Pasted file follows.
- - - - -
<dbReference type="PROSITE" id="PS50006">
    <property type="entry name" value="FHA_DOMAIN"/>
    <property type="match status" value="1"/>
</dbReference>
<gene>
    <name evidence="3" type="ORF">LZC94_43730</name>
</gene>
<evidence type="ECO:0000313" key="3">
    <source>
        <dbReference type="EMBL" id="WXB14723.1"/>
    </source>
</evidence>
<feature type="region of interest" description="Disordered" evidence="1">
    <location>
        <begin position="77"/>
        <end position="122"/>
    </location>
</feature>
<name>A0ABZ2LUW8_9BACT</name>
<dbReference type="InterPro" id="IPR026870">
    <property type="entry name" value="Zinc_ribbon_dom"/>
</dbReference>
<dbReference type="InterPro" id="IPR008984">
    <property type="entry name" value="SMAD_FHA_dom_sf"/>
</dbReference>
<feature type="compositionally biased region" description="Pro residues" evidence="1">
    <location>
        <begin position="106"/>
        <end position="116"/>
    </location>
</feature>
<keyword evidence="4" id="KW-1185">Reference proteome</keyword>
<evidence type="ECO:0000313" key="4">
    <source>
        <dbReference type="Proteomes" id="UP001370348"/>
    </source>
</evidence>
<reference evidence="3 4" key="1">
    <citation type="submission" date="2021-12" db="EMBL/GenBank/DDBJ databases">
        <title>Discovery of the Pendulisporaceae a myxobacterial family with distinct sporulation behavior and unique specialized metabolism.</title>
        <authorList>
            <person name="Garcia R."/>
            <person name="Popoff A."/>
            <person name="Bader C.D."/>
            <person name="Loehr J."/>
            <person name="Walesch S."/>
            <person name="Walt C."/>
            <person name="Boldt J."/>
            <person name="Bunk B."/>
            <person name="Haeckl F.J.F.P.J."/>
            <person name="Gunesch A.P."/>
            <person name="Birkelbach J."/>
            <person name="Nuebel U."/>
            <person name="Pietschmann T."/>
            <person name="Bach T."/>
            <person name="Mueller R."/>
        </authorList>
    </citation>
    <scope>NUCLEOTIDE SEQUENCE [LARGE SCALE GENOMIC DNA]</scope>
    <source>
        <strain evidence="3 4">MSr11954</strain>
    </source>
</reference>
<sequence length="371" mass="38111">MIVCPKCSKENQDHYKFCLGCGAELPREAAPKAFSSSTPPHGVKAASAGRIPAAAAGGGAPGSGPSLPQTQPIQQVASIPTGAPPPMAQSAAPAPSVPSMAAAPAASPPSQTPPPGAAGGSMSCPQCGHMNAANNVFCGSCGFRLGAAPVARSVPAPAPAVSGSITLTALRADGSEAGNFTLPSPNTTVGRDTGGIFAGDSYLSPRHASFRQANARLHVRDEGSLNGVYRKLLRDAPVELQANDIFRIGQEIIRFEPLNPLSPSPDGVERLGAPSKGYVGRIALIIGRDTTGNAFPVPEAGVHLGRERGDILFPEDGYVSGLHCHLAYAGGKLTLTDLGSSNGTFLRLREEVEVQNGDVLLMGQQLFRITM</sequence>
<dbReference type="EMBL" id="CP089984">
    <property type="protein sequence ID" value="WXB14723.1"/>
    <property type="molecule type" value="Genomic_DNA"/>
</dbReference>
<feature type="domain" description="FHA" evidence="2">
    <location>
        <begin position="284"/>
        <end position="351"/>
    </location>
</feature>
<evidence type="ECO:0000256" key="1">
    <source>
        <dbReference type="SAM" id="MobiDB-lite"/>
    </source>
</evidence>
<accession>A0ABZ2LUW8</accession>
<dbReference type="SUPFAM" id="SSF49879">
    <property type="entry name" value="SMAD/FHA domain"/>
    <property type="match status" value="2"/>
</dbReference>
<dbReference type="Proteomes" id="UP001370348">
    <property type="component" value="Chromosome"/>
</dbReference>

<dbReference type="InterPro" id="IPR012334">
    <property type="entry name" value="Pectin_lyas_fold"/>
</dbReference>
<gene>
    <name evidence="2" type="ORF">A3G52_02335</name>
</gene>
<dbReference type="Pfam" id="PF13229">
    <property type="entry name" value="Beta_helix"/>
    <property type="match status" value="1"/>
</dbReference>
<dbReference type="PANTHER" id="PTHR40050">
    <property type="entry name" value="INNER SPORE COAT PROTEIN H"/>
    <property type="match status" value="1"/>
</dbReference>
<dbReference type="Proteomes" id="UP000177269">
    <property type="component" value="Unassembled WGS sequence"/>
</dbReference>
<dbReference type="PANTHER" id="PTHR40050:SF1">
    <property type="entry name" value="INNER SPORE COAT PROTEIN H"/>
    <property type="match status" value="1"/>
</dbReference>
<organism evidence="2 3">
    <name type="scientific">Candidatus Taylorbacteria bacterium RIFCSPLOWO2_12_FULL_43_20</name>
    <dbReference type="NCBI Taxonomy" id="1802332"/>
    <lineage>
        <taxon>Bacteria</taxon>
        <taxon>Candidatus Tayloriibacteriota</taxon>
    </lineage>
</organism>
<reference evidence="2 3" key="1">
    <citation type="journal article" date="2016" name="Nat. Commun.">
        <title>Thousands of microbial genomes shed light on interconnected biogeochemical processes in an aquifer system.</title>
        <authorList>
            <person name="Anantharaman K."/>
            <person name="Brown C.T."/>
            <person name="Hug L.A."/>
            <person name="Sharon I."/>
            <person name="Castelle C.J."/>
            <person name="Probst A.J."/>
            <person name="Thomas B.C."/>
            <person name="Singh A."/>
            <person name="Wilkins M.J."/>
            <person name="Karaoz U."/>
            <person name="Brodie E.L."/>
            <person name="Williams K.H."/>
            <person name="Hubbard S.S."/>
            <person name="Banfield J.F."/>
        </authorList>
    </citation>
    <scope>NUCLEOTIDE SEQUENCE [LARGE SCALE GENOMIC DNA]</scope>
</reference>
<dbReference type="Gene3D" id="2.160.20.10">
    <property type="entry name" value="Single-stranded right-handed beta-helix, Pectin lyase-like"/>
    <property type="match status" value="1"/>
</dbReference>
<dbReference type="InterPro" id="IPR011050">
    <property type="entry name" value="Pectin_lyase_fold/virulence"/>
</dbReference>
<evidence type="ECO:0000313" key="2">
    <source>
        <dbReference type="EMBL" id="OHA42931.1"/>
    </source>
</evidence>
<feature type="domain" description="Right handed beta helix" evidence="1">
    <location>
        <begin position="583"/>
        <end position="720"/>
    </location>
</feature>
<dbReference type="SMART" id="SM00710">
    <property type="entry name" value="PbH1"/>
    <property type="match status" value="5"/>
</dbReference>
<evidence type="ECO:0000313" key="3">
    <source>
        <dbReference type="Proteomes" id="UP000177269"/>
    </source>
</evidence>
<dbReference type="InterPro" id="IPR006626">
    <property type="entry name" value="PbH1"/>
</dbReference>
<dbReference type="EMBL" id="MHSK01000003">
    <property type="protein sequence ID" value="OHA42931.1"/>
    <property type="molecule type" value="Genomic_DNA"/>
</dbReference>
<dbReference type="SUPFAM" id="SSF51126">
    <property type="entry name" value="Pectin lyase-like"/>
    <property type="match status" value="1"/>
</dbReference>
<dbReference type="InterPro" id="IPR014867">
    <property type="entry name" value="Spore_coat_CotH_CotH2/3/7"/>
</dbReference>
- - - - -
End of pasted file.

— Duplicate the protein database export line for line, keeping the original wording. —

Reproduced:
<dbReference type="PROSITE" id="PS50006">
    <property type="entry name" value="FHA_DOMAIN"/>
    <property type="match status" value="1"/>
</dbReference>
<gene>
    <name evidence="3" type="ORF">LZC94_43730</name>
</gene>
<evidence type="ECO:0000313" key="3">
    <source>
        <dbReference type="EMBL" id="WXB14723.1"/>
    </source>
</evidence>
<feature type="region of interest" description="Disordered" evidence="1">
    <location>
        <begin position="77"/>
        <end position="122"/>
    </location>
</feature>
<name>A0ABZ2LUW8_9BACT</name>
<dbReference type="InterPro" id="IPR026870">
    <property type="entry name" value="Zinc_ribbon_dom"/>
</dbReference>
<dbReference type="InterPro" id="IPR008984">
    <property type="entry name" value="SMAD_FHA_dom_sf"/>
</dbReference>
<feature type="compositionally biased region" description="Pro residues" evidence="1">
    <location>
        <begin position="106"/>
        <end position="116"/>
    </location>
</feature>
<keyword evidence="4" id="KW-1185">Reference proteome</keyword>
<evidence type="ECO:0000313" key="4">
    <source>
        <dbReference type="Proteomes" id="UP001370348"/>
    </source>
</evidence>
<reference evidence="3 4" key="1">
    <citation type="submission" date="2021-12" db="EMBL/GenBank/DDBJ databases">
        <title>Discovery of the Pendulisporaceae a myxobacterial family with distinct sporulation behavior and unique specialized metabolism.</title>
        <authorList>
            <person name="Garcia R."/>
            <person name="Popoff A."/>
            <person name="Bader C.D."/>
            <person name="Loehr J."/>
            <person name="Walesch S."/>
            <person name="Walt C."/>
            <person name="Boldt J."/>
            <person name="Bunk B."/>
            <person name="Haeckl F.J.F.P.J."/>
            <person name="Gunesch A.P."/>
            <person name="Birkelbach J."/>
            <person name="Nuebel U."/>
            <person name="Pietschmann T."/>
            <person name="Bach T."/>
            <person name="Mueller R."/>
        </authorList>
    </citation>
    <scope>NUCLEOTIDE SEQUENCE [LARGE SCALE GENOMIC DNA]</scope>
    <source>
        <strain evidence="3 4">MSr11954</strain>
    </source>
</reference>
<sequence length="371" mass="38111">MIVCPKCSKENQDHYKFCLGCGAELPREAAPKAFSSSTPPHGVKAASAGRIPAAAAGGGAPGSGPSLPQTQPIQQVASIPTGAPPPMAQSAAPAPSVPSMAAAPAASPPSQTPPPGAAGGSMSCPQCGHMNAANNVFCGSCGFRLGAAPVARSVPAPAPAVSGSITLTALRADGSEAGNFTLPSPNTTVGRDTGGIFAGDSYLSPRHASFRQANARLHVRDEGSLNGVYRKLLRDAPVELQANDIFRIGQEIIRFEPLNPLSPSPDGVERLGAPSKGYVGRIALIIGRDTTGNAFPVPEAGVHLGRERGDILFPEDGYVSGLHCHLAYAGGKLTLTDLGSSNGTFLRLREEVEVQNGDVLLMGQQLFRITM</sequence>
<dbReference type="EMBL" id="CP089984">
    <property type="protein sequence ID" value="WXB14723.1"/>
    <property type="molecule type" value="Genomic_DNA"/>
</dbReference>
<feature type="domain" description="FHA" evidence="2">
    <location>
        <begin position="284"/>
        <end position="351"/>
    </location>
</feature>
<evidence type="ECO:0000256" key="1">
    <source>
        <dbReference type="SAM" id="MobiDB-lite"/>
    </source>
</evidence>
<accession>A0ABZ2LUW8</accession>
<dbReference type="SUPFAM" id="SSF49879">
    <property type="entry name" value="SMAD/FHA domain"/>
    <property type="match status" value="2"/>
</dbReference>
<dbReference type="Proteomes" id="UP001370348">
    <property type="component" value="Chromosome"/>
</dbReference>

<dbReference type="InterPro" id="IPR012334">
    <property type="entry name" value="Pectin_lyas_fold"/>
</dbReference>
<gene>
    <name evidence="2" type="ORF">A3G52_02335</name>
</gene>
<dbReference type="Pfam" id="PF13229">
    <property type="entry name" value="Beta_helix"/>
    <property type="match status" value="1"/>
</dbReference>
<dbReference type="PANTHER" id="PTHR40050">
    <property type="entry name" value="INNER SPORE COAT PROTEIN H"/>
    <property type="match status" value="1"/>
</dbReference>
<dbReference type="Proteomes" id="UP000177269">
    <property type="component" value="Unassembled WGS sequence"/>
</dbReference>
<dbReference type="PANTHER" id="PTHR40050:SF1">
    <property type="entry name" value="INNER SPORE COAT PROTEIN H"/>
    <property type="match status" value="1"/>
</dbReference>
<organism evidence="2 3">
    <name type="scientific">Candidatus Taylorbacteria bacterium RIFCSPLOWO2_12_FULL_43_20</name>
    <dbReference type="NCBI Taxonomy" id="1802332"/>
    <lineage>
        <taxon>Bacteria</taxon>
        <taxon>Candidatus Tayloriibacteriota</taxon>
    </lineage>
</organism>
<reference evidence="2 3" key="1">
    <citation type="journal article" date="2016" name="Nat. Commun.">
        <title>Thousands of microbial genomes shed light on interconnected biogeochemical processes in an aquifer system.</title>
        <authorList>
            <person name="Anantharaman K."/>
            <person name="Brown C.T."/>
            <person name="Hug L.A."/>
            <person name="Sharon I."/>
            <person name="Castelle C.J."/>
            <person name="Probst A.J."/>
            <person name="Thomas B.C."/>
            <person name="Singh A."/>
            <person name="Wilkins M.J."/>
            <person name="Karaoz U."/>
            <person name="Brodie E.L."/>
            <person name="Williams K.H."/>
            <person name="Hubbard S.S."/>
            <person name="Banfield J.F."/>
        </authorList>
    </citation>
    <scope>NUCLEOTIDE SEQUENCE [LARGE SCALE GENOMIC DNA]</scope>
</reference>
<dbReference type="Gene3D" id="2.160.20.10">
    <property type="entry name" value="Single-stranded right-handed beta-helix, Pectin lyase-like"/>
    <property type="match status" value="1"/>
</dbReference>
<dbReference type="InterPro" id="IPR011050">
    <property type="entry name" value="Pectin_lyase_fold/virulence"/>
</dbReference>
<evidence type="ECO:0000313" key="2">
    <source>
        <dbReference type="EMBL" id="OHA42931.1"/>
    </source>
</evidence>
<feature type="domain" description="Right handed beta helix" evidence="1">
    <location>
        <begin position="583"/>
        <end position="720"/>
    </location>
</feature>
<dbReference type="SMART" id="SM00710">
    <property type="entry name" value="PbH1"/>
    <property type="match status" value="5"/>
</dbReference>
<evidence type="ECO:0000313" key="3">
    <source>
        <dbReference type="Proteomes" id="UP000177269"/>
    </source>
</evidence>
<dbReference type="InterPro" id="IPR006626">
    <property type="entry name" value="PbH1"/>
</dbReference>
<dbReference type="EMBL" id="MHSK01000003">
    <property type="protein sequence ID" value="OHA42931.1"/>
    <property type="molecule type" value="Genomic_DNA"/>
</dbReference>
<dbReference type="SUPFAM" id="SSF51126">
    <property type="entry name" value="Pectin lyase-like"/>
    <property type="match status" value="1"/>
</dbReference>
<dbReference type="InterPro" id="IPR014867">
    <property type="entry name" value="Spore_coat_CotH_CotH2/3/7"/>
</dbReference>